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When I dined with Franklin and Shelby, we preferred small-plate appetizers such as the crispy shrimp sheathed in sweet potato and served with a wildly sweet pear sauce, and the wonderful soft spring rolls, stuffed nearly to the bursting point with noodles, asparagus and splinters of carrots, cucumbers, cilantro and basil.
Because I'd raved about Barkley's Szechwan sirloin chili ("Expedition to Chili," December 28), Franklin and Shelby both ordered bowls of the meaty stew spiced with black peppercorns, cumin, anise and jalapeño. Franklin, who had thought I was dragging him to a sushi restaurant, was delighted to discover that he could order steak and burgers here. In the latter category, Nara serves up a soy burger; a signature burger made with pork, sirloin and ground chuck; and a terrific Kobe burger topped with chopped wild mushrooms and an addictive onion marmalade that Barkley makes himself, simmering the onions in brown sugar and Kirin beer.
Despite the steaks, burgers and barbecued pulled pork (which sounded a lot better than it tasted, though the mango chili barbecue sauce was nice), Nara is, I suppose, a sushi restaurant. The sushi menu isn't elaborate: a dozen sashimi choices, seven rolls and a couple of daily specials. The spider roll I ordered one night was made with chewy, tasteless softshell crab but it sure looked pretty, as do most of the dishes at Nara, where all that style extends right down to the artistically arranged plates.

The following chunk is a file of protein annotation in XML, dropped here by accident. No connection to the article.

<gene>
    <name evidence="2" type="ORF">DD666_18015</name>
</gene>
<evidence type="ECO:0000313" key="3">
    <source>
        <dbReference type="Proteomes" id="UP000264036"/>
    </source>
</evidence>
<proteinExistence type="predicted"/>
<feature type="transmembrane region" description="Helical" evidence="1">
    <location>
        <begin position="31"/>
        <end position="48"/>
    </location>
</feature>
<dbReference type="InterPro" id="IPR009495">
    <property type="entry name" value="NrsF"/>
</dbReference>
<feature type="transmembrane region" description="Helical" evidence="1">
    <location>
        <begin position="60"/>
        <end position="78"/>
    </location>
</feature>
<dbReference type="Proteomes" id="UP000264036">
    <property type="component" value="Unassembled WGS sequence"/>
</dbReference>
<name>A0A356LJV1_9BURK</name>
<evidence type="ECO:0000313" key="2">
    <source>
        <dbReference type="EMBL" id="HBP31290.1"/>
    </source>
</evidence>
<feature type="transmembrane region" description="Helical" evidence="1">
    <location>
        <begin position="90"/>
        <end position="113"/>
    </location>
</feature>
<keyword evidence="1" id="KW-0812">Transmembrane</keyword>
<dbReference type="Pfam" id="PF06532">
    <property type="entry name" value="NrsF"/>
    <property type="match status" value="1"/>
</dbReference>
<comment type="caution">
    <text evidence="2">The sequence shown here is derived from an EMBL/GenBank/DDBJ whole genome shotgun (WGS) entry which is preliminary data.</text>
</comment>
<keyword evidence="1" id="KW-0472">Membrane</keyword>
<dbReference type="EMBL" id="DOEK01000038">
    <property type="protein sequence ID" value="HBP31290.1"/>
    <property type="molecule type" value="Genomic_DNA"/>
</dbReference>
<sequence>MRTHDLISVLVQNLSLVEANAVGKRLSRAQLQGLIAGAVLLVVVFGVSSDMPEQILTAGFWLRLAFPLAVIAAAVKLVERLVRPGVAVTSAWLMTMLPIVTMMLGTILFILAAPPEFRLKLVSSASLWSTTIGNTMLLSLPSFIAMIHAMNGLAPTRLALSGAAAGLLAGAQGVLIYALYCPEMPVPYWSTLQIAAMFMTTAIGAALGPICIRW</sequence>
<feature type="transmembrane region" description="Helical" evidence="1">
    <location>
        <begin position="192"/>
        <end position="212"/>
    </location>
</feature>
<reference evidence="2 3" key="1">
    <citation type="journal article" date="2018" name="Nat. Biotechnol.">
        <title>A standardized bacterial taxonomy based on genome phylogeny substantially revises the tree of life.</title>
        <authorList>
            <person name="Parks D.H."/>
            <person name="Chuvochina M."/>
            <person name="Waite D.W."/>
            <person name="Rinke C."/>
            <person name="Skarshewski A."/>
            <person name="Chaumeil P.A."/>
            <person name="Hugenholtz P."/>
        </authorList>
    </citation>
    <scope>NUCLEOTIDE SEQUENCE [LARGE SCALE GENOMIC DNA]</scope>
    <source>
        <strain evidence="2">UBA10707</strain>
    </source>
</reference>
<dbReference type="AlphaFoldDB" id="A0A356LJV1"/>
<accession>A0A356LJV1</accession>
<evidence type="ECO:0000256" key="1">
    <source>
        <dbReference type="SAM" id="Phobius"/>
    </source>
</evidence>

It wasn't surprising, then, that desserts were more pretty than substantial. Franklin liked the ginger-pear cheesecake, but there wasn't enough to share. Shelby was almost too intimidated to touch the three dainty Christopher Elbow chocolates laid out like tiny dark gems on a white porcelain platter. "The presentation's incredible if you're, like, a doll," Shelby said. "But all this for three chocolates? And I'm sorry, they're not that great."
But, honey, they looked fabulous, and isn't that what counts?
When I returned on a busy Saturday night with Bob and Jerry, Nara's dining room was packed with young, attractive diners enjoying themselves at top volume. "Is it always this noisy?" asked Jerry (who had to repeat the question twice before I heard what he was saying).
Our server that night was the charismatic Eric, a former model, former Café Trocodero waiter and one of the few staffers who didn't handle water glasses by the rim or call you "Bud" in a butch growl. Not that waiter-ogling Jerry would have minded being called Bud, Mr. Robato or anything else.
"Everyone working here is so attractive," Jerry said before turning his attention to the slices of lightly seared ruby ahi tuna that I'd ordered as an appetizer. He eyed the plate nervously. Raw meat tuna, at least isn't really Jerry's thing, but he bravely dipped a tuna slice into the swath of chili-sesame rub and nibbled on it. "It's very good," he said. Bob and I thought it was superb.
I decided to eat lightly that night and supped elegantly on a bowl of gingery broth filled with firm pork meatballs and egg noodles, a comforting choice for a cold night. Jerry chose the chili, and Bob settled on a couple of spring rolls, but they were more interested in people-watching than eating. When Adams made his customary appearance at the table, introducing himself to us while staring into the distance, Bob thought he was rude. I interpreted his behavior as performance art.